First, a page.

More drivers texting than making calls

12.00 | 25 February 2015 | | 2 comments

While the number of drivers using a hand held mobile phone has increased slightly in the past six years, the majority of those doing so are now texting or using social media rather than making a call, according to data published today (25 Feb) by the DfT.

The DfT commissioned TRL to carry out a mobile phone survey in 2014 across 60 sites in England and 30 sites in Scotland.

In the survey, 1.6% of all drivers were observed using a hand-held mobile phone whilst driving, compared to 1.4% when the survey was previously carried out in 2009.

Of those seen using a mobile, 1.1% were holding it in their hand, while 0.5% were holding it to their ear. The DfT suggests that this indicates that “most mobile phone usage whilst driving is for the purposes of sending or receiving a text or using social media, rather than making a call”.

In terms of gender, a higher proportion of male drivers (1.7%) were observed using a hand-held mobile than their female counterparts (1.3%).

With regard to vehicle type, van drivers (2.7%) had the highest overall rate of mobile phone use. The corresponding figures for car drivers and lorry drivers were 1.4% and 1.2% respectively, while bus, coach and minibus drivers had the lowest rate (0.4%).

The IAM says that 1.6% of all drivers equates to “more than 470,000 motorists” using a mobile, and described the results as “very disappointing but not at all surprising”.

Neil Greig, IAM director of policy and research, said: “Campaigners routinely talk about the inherent dangers of the distraction caused by mobile phone usage, but drivers never believe they will be caught.

“Campaigns run by THINK! and the DfT need to be revived and invigorated with stronger messages for new drivers and van users. Mobile phone usage at the wheel can kill – there’s no two ways about it.

“Tackling mobile phone usage must be a government priority for 2015. People must have the fear of being caught increased as we believe this is the only viable deterrent, but that needs an increase in visible policing.”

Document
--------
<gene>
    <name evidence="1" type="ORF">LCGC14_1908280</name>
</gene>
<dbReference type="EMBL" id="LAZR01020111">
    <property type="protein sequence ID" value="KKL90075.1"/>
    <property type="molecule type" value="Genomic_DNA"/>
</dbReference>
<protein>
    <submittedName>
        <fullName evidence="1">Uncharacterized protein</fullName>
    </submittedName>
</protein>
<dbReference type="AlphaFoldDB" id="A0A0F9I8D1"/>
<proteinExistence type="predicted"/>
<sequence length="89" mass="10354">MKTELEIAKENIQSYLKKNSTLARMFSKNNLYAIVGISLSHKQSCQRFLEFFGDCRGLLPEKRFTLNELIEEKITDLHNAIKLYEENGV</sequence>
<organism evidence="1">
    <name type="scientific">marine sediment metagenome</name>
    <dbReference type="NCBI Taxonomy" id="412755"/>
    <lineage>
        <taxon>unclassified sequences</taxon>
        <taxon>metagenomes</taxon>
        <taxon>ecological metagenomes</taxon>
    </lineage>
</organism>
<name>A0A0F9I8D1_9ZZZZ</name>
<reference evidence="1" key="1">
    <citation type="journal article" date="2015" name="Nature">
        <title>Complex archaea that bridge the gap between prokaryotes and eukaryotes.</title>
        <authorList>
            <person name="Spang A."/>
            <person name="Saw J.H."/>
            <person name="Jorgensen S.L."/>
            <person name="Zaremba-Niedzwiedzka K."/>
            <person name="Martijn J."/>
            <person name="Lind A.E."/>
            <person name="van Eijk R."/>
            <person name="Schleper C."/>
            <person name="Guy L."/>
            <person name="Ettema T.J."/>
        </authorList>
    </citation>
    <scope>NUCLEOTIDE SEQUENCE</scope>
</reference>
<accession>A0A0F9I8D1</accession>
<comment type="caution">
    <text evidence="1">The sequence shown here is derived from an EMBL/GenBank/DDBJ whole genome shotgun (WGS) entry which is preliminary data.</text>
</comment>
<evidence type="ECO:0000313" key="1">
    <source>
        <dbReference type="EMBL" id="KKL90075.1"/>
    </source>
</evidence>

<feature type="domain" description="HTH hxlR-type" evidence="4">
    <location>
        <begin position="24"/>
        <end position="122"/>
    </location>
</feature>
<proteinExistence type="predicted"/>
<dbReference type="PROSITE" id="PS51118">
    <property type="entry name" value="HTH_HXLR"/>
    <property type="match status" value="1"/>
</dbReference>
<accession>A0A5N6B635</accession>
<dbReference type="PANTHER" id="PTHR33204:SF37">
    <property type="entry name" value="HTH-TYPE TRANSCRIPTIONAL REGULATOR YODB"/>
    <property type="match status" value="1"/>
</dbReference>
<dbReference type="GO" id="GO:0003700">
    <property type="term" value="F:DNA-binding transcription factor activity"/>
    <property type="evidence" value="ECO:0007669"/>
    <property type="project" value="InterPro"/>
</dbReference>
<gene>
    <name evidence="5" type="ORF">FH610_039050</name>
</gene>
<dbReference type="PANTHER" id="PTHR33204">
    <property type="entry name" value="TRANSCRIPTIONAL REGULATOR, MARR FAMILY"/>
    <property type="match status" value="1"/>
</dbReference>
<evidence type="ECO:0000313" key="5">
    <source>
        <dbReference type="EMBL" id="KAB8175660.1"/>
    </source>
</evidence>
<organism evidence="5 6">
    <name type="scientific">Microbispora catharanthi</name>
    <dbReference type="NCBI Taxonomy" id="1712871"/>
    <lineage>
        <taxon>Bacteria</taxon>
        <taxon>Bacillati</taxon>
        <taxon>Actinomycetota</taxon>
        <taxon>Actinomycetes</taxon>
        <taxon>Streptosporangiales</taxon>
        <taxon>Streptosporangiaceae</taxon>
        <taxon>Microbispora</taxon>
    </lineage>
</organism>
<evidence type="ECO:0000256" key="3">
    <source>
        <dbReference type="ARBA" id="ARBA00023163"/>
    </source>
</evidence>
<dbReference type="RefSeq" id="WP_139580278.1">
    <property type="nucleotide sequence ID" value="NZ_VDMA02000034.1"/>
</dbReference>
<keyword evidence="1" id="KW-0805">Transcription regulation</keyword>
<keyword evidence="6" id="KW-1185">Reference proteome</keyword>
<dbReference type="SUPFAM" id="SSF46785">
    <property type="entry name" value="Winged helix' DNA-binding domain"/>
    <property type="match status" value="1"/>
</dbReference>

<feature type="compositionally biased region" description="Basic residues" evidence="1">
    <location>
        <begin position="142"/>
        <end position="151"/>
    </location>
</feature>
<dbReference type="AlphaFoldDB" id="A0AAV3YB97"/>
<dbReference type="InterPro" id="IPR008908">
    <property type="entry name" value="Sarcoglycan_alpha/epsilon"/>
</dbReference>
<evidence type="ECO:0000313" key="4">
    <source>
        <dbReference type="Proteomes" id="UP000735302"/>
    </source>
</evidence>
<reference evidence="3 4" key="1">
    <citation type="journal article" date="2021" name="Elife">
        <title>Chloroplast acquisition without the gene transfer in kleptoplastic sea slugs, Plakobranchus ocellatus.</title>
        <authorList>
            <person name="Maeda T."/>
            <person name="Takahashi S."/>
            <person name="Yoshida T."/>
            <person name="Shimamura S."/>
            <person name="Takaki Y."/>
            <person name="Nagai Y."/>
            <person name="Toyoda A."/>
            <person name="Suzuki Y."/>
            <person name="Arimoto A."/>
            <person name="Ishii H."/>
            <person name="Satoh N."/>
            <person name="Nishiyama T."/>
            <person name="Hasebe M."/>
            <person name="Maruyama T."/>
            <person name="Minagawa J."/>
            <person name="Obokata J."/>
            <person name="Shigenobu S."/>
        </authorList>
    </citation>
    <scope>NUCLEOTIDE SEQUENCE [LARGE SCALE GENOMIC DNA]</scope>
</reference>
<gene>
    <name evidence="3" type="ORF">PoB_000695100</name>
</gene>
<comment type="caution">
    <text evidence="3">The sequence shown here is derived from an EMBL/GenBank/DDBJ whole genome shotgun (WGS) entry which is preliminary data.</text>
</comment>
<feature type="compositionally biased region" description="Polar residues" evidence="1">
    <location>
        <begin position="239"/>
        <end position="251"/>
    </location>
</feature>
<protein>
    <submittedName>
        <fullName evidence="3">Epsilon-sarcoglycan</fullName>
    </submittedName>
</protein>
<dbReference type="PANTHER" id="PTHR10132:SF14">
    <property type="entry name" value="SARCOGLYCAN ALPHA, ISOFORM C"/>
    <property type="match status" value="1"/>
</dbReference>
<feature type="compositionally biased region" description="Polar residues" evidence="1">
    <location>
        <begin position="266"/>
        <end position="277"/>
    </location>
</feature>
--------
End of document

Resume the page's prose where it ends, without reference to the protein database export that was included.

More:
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    I can never understand how someone can even attempt to text or use the internet on a mobile phone and drive – I find texting fiddly at the best of times. I’d be careful about extrapolating the data to create a figure of ‘470,000 motorists’ though – that figure assumes that all 32 million drivers are on the roads at the same time and that behavior is the same amongst all age groups – these are clearly very flawed, too simplistic assumptions.

    Paul Biggs, Staffodshire
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    The best way of spotting a texter is by looking at their steering performance because they stop making subtle steering corrections and instead make dirty great big ones the instant they have their focus back on their direction of travel.

    Drivers attend to the texting task in roughly five second chunks. The first second is taken up acquiring focus on the device, the next three are to do whatever it is with the device and the fifth second is taken up with re-acquiring the road scene.

    Drivers who text soon learn that they can predict how a ‘normal’ situation will unfold over the next five seconds, but what they don’t realise is that an accident only takes three seconds to complete from the beginning of the off-normal event to them twitching in the gutter. The human brain updates its predictions around 200 times a second so 5×200 means that a texter will miss a thousand opportunities to detect the onset of an off-normal situation. If such a situation is detected the moment they re-acquire the road scene then it will probably be far too late for them to do anything to ameliorate the situation. To send an entire text will take much longer than 5 seconds of course, but so long as it’s split into bite-sized chunks then people think they can manage the ensuing prediction shortfall within that time limit. The trouble is that every time they do it and nothing goes wrong (apart from the steering correction) then that reinforces the idea that they can handle the prediction shortfall which encourages them to do it again. What they can’t handle however is the onset of any off-normal situation, but as those situations are usually pretty rare the texting driver soon becomes convinced that texting and driving is not a problem.

    Duncan MacKillop. No surprise – No accident.
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